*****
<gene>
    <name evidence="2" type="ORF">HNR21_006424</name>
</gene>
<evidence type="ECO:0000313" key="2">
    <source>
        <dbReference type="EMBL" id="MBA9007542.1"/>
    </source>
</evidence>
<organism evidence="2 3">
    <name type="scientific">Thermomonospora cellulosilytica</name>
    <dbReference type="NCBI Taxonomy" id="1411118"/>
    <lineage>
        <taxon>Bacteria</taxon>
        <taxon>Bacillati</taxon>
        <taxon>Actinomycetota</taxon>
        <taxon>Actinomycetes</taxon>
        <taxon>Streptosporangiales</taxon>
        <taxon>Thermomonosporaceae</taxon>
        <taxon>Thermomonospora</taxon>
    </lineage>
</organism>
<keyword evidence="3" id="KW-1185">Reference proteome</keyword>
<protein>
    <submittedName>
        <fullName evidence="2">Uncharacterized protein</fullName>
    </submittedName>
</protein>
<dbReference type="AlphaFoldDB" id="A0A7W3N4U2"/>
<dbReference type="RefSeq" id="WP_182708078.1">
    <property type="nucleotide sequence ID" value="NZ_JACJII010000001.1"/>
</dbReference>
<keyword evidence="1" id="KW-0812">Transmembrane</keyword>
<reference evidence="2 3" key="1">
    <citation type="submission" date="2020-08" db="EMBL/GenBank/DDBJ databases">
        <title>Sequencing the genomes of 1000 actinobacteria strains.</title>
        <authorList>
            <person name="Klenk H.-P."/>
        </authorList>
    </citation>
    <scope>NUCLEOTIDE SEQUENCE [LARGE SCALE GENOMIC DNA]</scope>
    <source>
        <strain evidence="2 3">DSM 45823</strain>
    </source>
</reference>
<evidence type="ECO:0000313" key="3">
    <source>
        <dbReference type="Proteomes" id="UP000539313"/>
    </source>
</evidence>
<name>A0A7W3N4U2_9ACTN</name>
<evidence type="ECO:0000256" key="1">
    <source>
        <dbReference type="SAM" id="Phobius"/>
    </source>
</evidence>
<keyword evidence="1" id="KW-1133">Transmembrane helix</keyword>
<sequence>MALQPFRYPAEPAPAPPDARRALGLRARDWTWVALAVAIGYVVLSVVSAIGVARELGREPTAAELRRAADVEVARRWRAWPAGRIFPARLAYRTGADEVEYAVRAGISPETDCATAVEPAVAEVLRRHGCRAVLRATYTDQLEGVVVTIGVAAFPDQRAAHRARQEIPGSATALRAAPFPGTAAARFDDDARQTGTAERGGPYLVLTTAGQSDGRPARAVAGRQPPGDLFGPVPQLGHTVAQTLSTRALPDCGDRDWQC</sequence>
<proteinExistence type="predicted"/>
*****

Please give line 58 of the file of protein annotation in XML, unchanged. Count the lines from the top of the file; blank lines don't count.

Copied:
<proteinExistence type="predicted"/>